FISH 324, Winter
Biology and Culture of Aquatic Organisms: Sustainability and the Environment


Course description

This course will explore the concept of sustainability as it applies to the interrelationship between the environment, aquatic species (e.g. biology, health, nutrition) and the culture of aquatic animal and plant species on a global level. Current practices of practical commercial production will be discussed, as will changes and understanding needed to improve the sustainability of aquaculture. Key issues associated with the attainment of sustainability and successful culture for food production and species conservation will be the focus of the lectures. These issues include aquatic and near-shore ecosystem conservation, relationship with fisheries, animal health, water quality, transfer regulations, culture practices, species selection, and others. Lectures are M,W,F from 12:30-1:20 pm.

The Lab session will be held Wed from 1:30-4:20 pm. For this course we will spawn, settle and dissect a variety of species. You will also learn about water quality measurements and recirculating systems. Weekly lab reports are required. These will entail either a synopsis of the field trip or assignment given during the trip and a series of reports written as short scientific papers regarding each lab exercise.

Thus, lab reports will be structured with the following: Title, Author(s), Introduction, Methods, Results, Discussion, Conclusions, and References.

Each report requires at least one cited reference from a peer reviewed journal paper. For additional references, extra credit may be earned.

Debate: During one lab session we may have a debate (including initial power point presentations from the participants) to discuss the merits and limitations of the Monterey Bay Aquarium’s Seafood Watch website: A consumers guide of Choices for Health Oceans:

Field trips: You will be going on 1-2 field trips during the lab period, and you are required to attend all of them. Possible weekend trips will be optional. There will be questions on the exams related to the field trips scheduled during lab time.

Term paper: You will be required to develop a sustainable aquaculture facility for food production, production of a specific product (ie carageenan from algae, or salmon for sale) or for conservation of a species (i.e. abalone for restoration).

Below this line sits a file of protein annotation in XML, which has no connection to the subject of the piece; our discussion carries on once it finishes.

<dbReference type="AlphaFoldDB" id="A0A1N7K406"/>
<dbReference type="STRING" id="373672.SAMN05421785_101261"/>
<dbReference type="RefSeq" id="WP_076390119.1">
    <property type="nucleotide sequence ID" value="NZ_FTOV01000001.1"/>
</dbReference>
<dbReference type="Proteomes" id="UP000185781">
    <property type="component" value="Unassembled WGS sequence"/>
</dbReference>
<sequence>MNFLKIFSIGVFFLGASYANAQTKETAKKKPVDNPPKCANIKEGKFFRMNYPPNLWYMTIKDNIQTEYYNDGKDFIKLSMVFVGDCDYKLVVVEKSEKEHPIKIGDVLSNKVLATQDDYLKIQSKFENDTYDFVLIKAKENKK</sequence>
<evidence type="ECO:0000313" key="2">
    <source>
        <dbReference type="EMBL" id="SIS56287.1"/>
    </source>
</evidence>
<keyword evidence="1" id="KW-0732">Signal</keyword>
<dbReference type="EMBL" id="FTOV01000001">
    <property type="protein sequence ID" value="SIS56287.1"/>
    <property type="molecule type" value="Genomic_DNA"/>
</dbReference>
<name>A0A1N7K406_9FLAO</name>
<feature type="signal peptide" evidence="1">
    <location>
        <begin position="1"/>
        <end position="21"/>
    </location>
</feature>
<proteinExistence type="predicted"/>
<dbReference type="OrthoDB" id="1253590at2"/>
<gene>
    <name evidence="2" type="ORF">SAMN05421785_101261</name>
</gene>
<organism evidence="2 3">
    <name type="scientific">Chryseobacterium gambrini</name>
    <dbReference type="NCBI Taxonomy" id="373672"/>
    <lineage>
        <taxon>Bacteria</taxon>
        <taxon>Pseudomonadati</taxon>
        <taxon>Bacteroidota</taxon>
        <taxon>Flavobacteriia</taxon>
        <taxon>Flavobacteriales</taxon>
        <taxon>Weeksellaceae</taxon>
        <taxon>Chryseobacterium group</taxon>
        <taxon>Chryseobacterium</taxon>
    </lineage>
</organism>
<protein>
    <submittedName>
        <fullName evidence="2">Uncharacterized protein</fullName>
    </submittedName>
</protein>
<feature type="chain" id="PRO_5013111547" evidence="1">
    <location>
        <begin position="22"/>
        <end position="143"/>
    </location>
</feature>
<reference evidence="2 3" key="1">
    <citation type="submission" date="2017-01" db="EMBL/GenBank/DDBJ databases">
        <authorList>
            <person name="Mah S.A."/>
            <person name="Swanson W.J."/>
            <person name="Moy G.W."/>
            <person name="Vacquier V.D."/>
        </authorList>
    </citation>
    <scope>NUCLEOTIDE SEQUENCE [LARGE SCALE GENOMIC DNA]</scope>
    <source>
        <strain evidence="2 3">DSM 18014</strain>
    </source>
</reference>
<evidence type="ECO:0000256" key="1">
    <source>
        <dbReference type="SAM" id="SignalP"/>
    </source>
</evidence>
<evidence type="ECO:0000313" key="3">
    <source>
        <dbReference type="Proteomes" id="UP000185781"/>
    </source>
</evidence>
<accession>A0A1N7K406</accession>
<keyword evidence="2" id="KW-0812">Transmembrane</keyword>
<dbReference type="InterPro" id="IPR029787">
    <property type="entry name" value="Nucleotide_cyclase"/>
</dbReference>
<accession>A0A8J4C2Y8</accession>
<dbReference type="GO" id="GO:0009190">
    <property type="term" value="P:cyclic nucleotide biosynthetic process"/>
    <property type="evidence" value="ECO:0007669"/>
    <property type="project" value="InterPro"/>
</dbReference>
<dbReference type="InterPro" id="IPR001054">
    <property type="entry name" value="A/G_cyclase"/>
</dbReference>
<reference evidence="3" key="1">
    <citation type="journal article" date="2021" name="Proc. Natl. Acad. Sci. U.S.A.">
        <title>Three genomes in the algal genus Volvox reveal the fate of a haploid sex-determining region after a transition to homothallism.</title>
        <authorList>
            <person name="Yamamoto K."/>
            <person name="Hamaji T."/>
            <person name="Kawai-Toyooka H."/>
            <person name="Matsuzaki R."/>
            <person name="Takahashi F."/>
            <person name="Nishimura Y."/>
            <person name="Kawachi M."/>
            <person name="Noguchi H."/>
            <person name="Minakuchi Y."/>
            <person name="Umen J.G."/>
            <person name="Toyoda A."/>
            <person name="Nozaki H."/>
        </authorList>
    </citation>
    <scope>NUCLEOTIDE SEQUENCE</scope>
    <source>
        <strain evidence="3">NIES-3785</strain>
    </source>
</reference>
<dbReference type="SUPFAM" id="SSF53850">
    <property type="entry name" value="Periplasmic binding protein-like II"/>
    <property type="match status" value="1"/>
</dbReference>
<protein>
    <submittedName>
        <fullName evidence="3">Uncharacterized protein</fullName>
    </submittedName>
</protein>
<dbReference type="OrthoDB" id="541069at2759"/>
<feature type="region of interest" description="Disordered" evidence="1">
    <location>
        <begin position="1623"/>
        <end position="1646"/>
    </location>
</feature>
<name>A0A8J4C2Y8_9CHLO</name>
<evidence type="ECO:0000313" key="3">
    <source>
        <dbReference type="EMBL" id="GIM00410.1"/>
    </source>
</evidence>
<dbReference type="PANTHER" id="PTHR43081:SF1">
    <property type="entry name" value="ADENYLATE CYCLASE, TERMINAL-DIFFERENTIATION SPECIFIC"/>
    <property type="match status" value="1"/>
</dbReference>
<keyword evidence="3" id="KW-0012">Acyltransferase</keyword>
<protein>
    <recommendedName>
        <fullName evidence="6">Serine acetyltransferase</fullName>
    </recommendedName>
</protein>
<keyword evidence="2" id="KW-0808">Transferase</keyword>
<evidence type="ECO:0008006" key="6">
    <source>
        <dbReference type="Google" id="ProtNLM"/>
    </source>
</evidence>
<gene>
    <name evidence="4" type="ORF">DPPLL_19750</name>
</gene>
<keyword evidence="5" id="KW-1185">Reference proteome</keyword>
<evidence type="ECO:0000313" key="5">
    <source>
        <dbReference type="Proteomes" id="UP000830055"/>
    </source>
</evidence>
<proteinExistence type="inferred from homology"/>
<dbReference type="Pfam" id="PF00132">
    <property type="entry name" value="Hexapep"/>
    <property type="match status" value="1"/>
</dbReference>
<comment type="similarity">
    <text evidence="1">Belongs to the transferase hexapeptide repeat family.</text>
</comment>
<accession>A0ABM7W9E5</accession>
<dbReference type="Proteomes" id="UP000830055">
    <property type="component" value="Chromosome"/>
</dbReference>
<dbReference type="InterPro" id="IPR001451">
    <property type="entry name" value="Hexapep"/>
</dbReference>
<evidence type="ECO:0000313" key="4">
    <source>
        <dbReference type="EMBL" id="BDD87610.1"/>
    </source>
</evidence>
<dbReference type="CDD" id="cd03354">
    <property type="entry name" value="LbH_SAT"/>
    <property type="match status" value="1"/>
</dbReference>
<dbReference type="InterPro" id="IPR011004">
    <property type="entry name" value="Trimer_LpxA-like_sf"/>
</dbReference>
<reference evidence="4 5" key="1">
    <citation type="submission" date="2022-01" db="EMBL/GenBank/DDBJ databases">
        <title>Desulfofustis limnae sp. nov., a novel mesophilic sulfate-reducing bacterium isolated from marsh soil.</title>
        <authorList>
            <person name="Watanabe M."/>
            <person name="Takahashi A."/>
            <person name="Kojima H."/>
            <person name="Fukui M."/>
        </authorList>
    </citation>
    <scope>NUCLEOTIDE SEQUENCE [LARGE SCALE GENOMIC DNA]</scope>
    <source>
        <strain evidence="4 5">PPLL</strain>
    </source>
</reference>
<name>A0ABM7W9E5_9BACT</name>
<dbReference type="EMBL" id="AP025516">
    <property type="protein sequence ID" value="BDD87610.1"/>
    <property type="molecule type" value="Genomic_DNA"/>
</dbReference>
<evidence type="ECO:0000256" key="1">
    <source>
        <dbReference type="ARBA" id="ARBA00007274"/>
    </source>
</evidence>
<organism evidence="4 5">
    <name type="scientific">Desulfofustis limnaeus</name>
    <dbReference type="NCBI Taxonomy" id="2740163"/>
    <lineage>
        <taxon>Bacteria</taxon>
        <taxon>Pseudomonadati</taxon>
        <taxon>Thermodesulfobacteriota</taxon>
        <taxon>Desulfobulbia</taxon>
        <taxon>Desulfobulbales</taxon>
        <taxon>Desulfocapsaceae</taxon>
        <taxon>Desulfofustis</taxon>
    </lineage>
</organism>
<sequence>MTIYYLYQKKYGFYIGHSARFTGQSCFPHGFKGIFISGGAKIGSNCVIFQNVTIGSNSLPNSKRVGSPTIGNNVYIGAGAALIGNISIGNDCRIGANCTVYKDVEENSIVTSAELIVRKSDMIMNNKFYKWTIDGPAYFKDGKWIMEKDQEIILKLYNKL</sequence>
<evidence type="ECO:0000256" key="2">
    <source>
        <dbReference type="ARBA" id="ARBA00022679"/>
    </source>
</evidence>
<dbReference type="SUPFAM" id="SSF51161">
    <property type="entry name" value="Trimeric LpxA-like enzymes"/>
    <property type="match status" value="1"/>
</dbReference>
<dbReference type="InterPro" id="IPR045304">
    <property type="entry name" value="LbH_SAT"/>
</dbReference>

Grading Policy

Evaluation system: There will be two mid-term exams (worth 15% each), home work (10%), a laboratory session (worth 20%: 5% participation, 15% lab reports), a term paper (worth 20%), and a final (worth 20%).

Assignments turned in late will be penalized (5%) for each day they are late unless prior arrangements have been made.

Approximately 65-70% of the material on the exams will be from information presented in lecture, and approximately 30-35% will be from the assigned reading. Study questions will be distributed approximately one week prior to the exams and final. Class time and/or a special review session will be scheduled for discussion and to answer questions.

The two exams will consist of 1-2 case studies in which you will be presented with a situation or dilemma. Your charge will be to provide the best solution and to justify your answer. In addition, short answer (problems, definitions, compare-and-contrast, matching etc.) will also be included. The final exam will be comprehensive.

Required Readings

No text is required. However, articles from the scientific literature or popular applied magazines will be placed on reserve or handed out in class as outlined below.

Reading assignments: The number in parenthesis corresponds to the number of the lecture. All readings will be on electronic reserve. Additional readings may be added periodically to complement the lecture series.

Electronic reserve: Browser requirements: Netscape 4 or better, Internet Explorer 4 or better. UWNetID is required. Adobe Acrobat 4 or better required to view reserve readings in portable document format (pdf). There are some additional issues with specific browser configurations.

Other Items

Lab Sessions:

Week 1: Tour of UW hatchery and NMFS Montlake recirculating facility

Week 2: Tour of zebrafish culture facility and water quality testing

Week 3: DNA extraction and quantification; discussion of PCR as diagnostic tool

Week 4: Run PCRs and make agarose gels

DEBATE: Monterey Bay Aq. SF Watch

Week 5: Disease lab and run gels

Week 6: Field trip: Net pen or mussel raft culture operation 1:30 to 6:30pm

Week 7: Oyster consumption of algae demo;Examine a variety of microalgal species used in bivalve culture; set up for next week’s spawning

Week 8: Abalone and/or bivalve spawning

Week 9: No formal lab: keep your larvae alive week

Week 10: Field trip: Taylor’s Hatchery 1:30 to 6:30pm

Recommended Courses Prior to or Along with Fish 324

Biology: 10 units

Fish 210, 310, and 311 may also be helpful

Please contact Dr. Friedman ( if you have any concerns or questions about these suggested courses.

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Last modified: 12/23/2003 1:06 pm